FERN, a UK-Dutch NGO, has published a new report, ‘Detoxifying Palm Oil’. The report in its own words “aims to document and describe existing initiatives and policies in relation to the palm oil trade between Indonesia and the EU … to inform discussions between and within different stakeholders on how the EU can be more pro-active and coherent in its trade, climate, energy, agriculture, development and environment policies when it comes to trade in palm oil with Indonesia.”
But make no mistake, this is a lobbying document, and it has been funded by both the UK Department for International Development (DFID) and the EU’s DG Climate and DG Environment.
The two major aspects of FERN’s report that we need to consider when analysing it are 1) the FERN report itself; and 2) the funding and politics behind it.
FERN is seeking to tighten up restrictions on palm oil into the UK & EU. This has been prompted by four things: 1) the review of the Renewable Energy Directive (RED II) Delegated Act; 2) the European Commission’s Communication on the Stepping Up Action to Protect the World’s Forests; 3) the Indonesia-EU Free Trade Agreement; and 4) the expectation of a new trade arrangement between the UK and Indonesia.
First, RED II. FERN is completely supportive of the EU ban on palm-based biofuels in the RED, and the specific ban on palm oil because of the indirect land use change (ILUC) methodology. It also completely dismisses Indonesia’s arguments that the RED II Delegated Act is inconsistent with the WTO Agreements, specifically the TBT (Technical Barriers to Trade) Agreement. Importantly, FERN wants to see these measures tightened even further to shut out Indonesia, by incorporating subjective human rights and land tenure requirements into certification pathways for ILUC.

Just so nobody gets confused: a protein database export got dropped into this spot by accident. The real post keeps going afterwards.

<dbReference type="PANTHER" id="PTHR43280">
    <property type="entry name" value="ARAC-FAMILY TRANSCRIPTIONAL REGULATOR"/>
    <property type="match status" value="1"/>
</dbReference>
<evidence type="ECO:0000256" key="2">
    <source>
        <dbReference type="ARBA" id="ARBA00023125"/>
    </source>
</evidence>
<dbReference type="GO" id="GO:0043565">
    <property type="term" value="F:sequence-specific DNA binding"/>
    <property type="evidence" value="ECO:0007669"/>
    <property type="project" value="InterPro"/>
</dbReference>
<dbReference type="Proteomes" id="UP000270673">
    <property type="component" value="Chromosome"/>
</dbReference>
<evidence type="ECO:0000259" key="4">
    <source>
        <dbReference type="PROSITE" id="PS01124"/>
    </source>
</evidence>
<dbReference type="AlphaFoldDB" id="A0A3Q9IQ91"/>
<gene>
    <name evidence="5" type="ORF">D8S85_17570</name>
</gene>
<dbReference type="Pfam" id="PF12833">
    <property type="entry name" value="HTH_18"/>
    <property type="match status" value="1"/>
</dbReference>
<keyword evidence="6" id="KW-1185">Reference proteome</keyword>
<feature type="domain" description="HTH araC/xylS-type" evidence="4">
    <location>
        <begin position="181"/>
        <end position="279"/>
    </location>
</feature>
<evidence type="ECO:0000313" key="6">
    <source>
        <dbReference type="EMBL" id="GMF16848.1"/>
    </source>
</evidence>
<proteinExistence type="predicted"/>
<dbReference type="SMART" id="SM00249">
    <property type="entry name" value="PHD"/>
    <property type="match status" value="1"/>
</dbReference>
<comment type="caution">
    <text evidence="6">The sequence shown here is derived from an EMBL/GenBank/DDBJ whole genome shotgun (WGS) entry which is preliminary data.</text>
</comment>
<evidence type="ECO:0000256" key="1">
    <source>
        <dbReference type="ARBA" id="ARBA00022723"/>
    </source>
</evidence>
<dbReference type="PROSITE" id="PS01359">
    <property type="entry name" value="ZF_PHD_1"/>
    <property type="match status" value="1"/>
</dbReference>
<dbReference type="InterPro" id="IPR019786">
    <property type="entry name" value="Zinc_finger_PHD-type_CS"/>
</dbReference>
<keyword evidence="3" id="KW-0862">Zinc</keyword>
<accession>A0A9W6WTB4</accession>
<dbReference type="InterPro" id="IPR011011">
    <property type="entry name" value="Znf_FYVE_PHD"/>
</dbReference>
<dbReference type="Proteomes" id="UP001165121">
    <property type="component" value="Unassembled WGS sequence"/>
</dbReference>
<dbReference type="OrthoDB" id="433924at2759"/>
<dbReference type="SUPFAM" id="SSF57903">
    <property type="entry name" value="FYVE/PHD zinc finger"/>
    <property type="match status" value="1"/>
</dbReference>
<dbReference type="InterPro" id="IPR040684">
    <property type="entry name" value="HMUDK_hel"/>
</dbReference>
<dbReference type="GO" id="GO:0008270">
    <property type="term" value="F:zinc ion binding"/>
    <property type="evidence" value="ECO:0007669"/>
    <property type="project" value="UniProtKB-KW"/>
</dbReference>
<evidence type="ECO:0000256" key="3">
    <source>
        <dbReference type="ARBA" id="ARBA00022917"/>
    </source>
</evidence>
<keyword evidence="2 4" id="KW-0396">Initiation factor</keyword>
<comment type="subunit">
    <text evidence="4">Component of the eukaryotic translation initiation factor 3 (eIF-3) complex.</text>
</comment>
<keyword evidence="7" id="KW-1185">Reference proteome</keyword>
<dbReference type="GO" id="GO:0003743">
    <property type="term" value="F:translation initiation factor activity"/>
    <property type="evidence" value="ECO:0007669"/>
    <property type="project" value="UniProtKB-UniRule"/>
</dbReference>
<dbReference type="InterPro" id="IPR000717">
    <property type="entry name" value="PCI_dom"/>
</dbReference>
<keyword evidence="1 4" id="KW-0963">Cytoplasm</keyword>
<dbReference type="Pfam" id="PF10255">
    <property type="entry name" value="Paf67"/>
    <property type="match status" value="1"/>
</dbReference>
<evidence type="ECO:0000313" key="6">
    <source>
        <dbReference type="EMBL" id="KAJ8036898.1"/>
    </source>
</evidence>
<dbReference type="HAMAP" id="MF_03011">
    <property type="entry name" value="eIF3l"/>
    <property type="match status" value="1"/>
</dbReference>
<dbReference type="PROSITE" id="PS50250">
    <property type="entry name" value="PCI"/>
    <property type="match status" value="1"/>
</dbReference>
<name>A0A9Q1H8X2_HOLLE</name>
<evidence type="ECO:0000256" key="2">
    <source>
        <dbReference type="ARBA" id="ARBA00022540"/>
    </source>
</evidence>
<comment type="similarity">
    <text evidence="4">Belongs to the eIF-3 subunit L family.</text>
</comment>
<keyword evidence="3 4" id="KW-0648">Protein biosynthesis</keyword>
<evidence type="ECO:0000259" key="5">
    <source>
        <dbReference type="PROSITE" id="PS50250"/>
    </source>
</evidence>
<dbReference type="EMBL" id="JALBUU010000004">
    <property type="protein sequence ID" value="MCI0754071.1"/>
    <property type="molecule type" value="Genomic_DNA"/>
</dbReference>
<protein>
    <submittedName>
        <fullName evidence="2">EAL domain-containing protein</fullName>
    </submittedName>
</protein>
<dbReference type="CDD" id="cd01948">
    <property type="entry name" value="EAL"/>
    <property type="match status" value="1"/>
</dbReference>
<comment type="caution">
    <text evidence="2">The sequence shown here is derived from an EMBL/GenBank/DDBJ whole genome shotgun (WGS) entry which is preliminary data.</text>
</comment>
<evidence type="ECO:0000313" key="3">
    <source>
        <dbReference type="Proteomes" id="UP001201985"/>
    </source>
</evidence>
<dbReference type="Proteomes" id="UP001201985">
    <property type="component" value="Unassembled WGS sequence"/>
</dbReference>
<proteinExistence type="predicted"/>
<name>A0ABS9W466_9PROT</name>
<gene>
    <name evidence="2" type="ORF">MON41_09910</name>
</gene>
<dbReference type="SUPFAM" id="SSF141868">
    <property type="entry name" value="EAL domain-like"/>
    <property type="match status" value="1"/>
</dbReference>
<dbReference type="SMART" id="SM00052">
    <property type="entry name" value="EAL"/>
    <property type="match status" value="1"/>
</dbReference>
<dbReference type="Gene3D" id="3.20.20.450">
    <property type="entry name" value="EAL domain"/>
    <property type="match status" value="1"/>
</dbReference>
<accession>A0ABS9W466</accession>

Second, FERN is seeking to use the EU Communication as a platform for introducing a due diligence regime and ‘Voluntary Partnership Agreement’ pathway for Indonesian palm oil. A VPA for Indonesian timber products already exists. This option for palm oil has been suggested in EU policy documents for several years; but it is now a live option for EU policymakers. The ‘VPA for Palm’ option is, however, fraught with danger. Establishing the VPA will require an agreement on a standard for palm oil harvesting and production, an export licensing system, and an export and import monitoring system.
This may seem like a workable solution. But there are reasons it is not. The most obvious is the cost. If the EU wants to ‘level the playing field’, such a solution would need to apply to all ‘like’ imports from all territories. In other words, it would need to apply to soybean oil or biofuel from the US, Brazil and Argentina; as well as to sunflower and rape from Eastern Europe.
This will be difficult to accomplish following the Juncker-Trump ‘Cars for Soybean’ deal that was secured in 2019, which gave a fast-lane for US soybean within the RED. It will potentially squeeze exports from Ukraine further, and annoy Russia’s satellites. But moreover, the cost of such a system places exporters at a relative disadvantage to European producers. The next question is the standard, and who gets to determine the standard. The biggest issue is whether it should be a legality standard, as is the case for timber, or a ‘sustainability standard’, which is what NGOs such as FERN are seeking. As we’ve seen in the past, what constitutes ‘sustainability’ for wealthy Europeans is vastly different from developing country producers. What the Russians and Americans will say – and do — in response to new EU sustainability requirements could present an entirely different set of challenges for Brussels.